Over here we can request the lights deactivated. The chap in the opposite corner of my pen had the one over his desk turned off, even though his desk is in the corner between a real wall and a head-high dividing wall, with a pillar at his back. Two others of the four lights directly over our cage are off, and I'm not sure if they're deactivated or broken, and four of the six lights over the one next door. The sections opposite us just never have their lights on at all.



  • Thrilling!

    I am on the edge of my seat! Tell me about the lights in the next row! I'll simply die if I don't find out!



  • @tarunik said:

    What, your building architects haven't heard of uplighting? Best lighting trick on the planet -- we have it in our building, and the effect is brilliant

    That would be too pleasant. Which would defeat the purpose of the office's design.



  • @blakeyrat said:

    Tell me

    Not the same office, but I work out of my house. Mostly I have the lights off and the blinds on the windows open!



  • We're still slaved to the light switch in the next room over. Luckily we don't get into fights over it.



  • @proxima said:

    when we moved to a new office he proudly pointed out the new cubicles had lower walls to "facilitate conversation."

    I worked in an office like that for a while. It was weird watching all the floating heads drift by.



  • @Bort said:

    cubes aren't too bad until they start trying to find ways to cram you all in tighter and tighter and then they take away half your cube

    https://www.youtube.com/watch?v=XmSBtDLgBSQ&t=1h2m33s





  • @flabdablet said:

    It was weird watching all the floating heads drift by.

    I enjoyed watching the "prairie dog" effect.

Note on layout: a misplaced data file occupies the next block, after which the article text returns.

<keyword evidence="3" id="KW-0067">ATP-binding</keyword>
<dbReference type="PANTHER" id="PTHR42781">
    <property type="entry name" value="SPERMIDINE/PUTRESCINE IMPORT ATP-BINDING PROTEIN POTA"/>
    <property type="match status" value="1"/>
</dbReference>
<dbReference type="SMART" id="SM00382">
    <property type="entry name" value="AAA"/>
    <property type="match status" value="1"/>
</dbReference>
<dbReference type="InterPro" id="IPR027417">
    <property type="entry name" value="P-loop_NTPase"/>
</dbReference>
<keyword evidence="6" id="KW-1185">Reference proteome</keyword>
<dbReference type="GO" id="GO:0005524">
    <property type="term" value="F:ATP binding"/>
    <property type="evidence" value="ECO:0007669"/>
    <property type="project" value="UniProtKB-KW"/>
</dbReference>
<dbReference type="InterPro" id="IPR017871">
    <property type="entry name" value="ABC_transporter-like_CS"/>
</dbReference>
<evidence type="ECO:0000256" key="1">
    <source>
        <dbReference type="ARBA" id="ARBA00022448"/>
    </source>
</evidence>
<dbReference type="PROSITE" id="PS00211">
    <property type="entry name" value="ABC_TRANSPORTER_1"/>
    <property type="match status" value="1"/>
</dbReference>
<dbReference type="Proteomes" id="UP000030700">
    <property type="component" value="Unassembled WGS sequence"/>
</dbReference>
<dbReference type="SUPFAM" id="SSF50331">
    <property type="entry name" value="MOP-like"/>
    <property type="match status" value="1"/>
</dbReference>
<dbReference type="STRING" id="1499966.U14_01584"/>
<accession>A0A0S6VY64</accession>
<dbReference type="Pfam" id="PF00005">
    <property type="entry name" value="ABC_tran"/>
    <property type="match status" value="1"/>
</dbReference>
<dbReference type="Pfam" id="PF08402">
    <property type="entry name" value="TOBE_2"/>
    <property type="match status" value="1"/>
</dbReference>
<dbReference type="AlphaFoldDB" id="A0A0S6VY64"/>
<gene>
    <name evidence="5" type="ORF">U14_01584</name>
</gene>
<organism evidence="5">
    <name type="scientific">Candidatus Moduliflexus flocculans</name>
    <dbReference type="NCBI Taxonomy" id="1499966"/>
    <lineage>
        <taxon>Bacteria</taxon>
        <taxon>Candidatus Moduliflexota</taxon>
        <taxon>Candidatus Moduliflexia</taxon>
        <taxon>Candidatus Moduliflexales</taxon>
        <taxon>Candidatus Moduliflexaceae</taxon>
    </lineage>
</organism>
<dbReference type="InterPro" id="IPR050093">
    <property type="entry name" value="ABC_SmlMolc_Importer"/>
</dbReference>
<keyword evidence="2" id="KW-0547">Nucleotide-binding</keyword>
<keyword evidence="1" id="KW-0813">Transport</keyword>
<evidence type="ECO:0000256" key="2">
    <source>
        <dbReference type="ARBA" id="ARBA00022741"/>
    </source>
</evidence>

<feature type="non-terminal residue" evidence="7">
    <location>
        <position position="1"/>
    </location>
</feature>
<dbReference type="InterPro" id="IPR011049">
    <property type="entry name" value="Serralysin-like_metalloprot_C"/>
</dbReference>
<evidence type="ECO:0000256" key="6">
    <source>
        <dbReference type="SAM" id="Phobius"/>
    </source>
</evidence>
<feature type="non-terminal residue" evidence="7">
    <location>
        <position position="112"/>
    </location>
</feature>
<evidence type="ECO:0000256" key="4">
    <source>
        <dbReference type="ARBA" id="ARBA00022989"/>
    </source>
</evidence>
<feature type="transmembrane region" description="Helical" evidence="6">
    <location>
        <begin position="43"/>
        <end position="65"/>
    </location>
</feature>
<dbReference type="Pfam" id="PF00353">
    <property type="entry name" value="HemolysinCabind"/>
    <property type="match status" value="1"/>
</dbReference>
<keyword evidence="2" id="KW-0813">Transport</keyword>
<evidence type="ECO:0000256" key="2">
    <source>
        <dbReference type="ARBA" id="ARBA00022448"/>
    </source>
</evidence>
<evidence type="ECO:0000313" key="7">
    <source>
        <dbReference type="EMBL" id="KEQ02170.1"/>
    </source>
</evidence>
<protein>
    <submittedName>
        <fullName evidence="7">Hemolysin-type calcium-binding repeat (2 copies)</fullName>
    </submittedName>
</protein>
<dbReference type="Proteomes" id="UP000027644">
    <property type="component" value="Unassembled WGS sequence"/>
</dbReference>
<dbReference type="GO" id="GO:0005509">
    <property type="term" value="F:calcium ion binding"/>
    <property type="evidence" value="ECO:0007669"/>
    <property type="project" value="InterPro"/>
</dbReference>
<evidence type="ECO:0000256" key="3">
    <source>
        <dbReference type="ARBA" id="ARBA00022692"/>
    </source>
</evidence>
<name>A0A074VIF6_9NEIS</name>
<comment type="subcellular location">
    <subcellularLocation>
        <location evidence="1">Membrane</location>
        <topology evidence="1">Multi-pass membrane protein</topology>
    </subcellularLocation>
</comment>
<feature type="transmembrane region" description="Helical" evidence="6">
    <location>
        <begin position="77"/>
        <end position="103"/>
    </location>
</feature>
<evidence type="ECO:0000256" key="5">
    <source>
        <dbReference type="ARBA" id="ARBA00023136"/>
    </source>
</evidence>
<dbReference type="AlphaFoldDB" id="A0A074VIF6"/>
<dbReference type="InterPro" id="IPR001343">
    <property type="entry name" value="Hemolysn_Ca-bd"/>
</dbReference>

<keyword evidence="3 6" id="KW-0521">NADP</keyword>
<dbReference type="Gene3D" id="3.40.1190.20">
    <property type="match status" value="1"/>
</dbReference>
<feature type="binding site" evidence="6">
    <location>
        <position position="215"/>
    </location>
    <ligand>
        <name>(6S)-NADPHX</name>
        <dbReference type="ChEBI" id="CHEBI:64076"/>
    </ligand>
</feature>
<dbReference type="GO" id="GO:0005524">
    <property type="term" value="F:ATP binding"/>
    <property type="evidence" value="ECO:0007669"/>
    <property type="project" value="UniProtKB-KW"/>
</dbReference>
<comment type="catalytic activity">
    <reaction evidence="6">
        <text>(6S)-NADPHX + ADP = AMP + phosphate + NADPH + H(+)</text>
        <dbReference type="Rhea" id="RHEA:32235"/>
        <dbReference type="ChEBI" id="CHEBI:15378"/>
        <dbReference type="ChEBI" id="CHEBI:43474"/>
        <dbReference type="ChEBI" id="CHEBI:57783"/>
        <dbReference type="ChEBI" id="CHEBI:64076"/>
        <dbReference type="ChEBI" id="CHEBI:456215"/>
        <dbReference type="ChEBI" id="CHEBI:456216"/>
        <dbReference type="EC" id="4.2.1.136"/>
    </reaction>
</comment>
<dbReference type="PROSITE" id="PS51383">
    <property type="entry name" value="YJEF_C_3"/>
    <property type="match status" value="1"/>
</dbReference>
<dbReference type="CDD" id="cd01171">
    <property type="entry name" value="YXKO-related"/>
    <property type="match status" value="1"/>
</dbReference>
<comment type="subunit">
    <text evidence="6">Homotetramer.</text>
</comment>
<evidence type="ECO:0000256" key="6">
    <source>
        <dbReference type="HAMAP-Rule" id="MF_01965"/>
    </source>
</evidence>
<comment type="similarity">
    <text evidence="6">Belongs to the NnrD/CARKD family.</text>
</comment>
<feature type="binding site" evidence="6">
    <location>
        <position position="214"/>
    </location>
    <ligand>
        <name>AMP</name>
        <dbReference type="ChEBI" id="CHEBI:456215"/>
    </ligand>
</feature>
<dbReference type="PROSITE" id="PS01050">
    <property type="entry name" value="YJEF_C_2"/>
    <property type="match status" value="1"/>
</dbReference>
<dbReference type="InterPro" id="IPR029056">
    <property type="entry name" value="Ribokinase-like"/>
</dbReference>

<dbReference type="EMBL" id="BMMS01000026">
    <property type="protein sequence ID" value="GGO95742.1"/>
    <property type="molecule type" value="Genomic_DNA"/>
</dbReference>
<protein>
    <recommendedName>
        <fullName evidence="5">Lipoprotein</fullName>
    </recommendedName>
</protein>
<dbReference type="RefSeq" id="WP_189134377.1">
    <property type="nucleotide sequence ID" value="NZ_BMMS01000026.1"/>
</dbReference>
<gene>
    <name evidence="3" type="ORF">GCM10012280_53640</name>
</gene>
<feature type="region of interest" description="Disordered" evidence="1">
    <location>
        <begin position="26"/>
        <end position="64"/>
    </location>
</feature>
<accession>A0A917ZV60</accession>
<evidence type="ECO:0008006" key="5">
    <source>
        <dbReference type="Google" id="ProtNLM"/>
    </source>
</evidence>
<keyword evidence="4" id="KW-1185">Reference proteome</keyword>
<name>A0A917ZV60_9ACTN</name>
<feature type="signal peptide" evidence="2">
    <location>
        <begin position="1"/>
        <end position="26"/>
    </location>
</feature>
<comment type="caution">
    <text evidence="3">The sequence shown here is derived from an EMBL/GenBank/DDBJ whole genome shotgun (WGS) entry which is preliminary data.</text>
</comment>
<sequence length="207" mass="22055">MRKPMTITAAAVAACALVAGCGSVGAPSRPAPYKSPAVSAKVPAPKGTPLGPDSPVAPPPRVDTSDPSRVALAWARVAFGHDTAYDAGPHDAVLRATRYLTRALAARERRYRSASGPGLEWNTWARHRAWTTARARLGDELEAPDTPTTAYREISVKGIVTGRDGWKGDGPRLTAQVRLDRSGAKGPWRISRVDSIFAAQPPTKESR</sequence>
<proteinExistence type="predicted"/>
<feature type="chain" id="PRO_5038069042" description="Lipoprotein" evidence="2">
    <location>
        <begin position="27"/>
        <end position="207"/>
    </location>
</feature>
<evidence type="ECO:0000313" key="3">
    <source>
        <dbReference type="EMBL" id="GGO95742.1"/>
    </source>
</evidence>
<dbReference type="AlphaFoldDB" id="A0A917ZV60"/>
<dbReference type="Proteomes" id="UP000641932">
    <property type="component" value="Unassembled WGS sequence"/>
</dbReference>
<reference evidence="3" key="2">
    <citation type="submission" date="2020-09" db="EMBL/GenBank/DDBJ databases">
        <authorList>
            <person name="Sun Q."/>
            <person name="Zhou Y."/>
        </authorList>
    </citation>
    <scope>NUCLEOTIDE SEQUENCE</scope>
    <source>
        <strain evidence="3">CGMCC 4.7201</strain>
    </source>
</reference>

• All this talk about working without lights validates the following observations about Devs and IT generally:

    1. They are troll like and prefer working in Stygian environments.
    2. Dev environments are comparable with mushroom farms
    3. It's no wonder that some Devs can't or won't see the light.


  • Here's my take, although it has been a long while since I have heard it, and then it was as "Outer Mongolia". I have always understood it to mean "as far away as you can get". It also had a subtle connotation that made it "worse" than Timbuktu.

    Anyway, got curious. Actually went to Urban Dictionary as my resource. Actually learnt something.

    Oh, Yeah. My understanding was right (ish) about the far away thing, Outer Mongolia

    As a kid / young adult we did not have the internet or even dictionaries with swearwords in them



  • @loose said:

    As a kid / young adult we did not have the internet or even dictionaries with swearwords in them

    I find it hard to believe that you are over 285 years old:

    Nathan Bailey’s _Dictionarium Britannicum_ (1730) features both _fuck_ and _cunt_ and gives no negative commentary on the words.

    Edit - PJH: dickweedish pedantry detected.



  • +1 pedants :)



  • If only I could nail that elusive +1 dickweeds as well...



  • @tar said:

    If only I could nail that elusive +1 dickweeds as well...

    I thought "I find it hard to believe that you are over 285 years old" added just the right touch. Flagged.



  • @loose said:

    Here's my take, although it has been a long while since I have heard it, and then it was as "Outer Mongolia". I have always understood it to mean "as far away as you can get". It also had a subtle connotation that made it "worse" than Timbuktu.

    But is it worse than Bum Fuck Egypt?



  • @HardwareGeek said:

    I thought "I find it hard to believe that you are over 285 years old" added just the right touch.

    Ahh, thank you. I was going to ask but contextual definition will work just fine. :)



  • I would say that it is on a par.

    Unless you happen to be in Egypt, Illinois then it is definitely worse.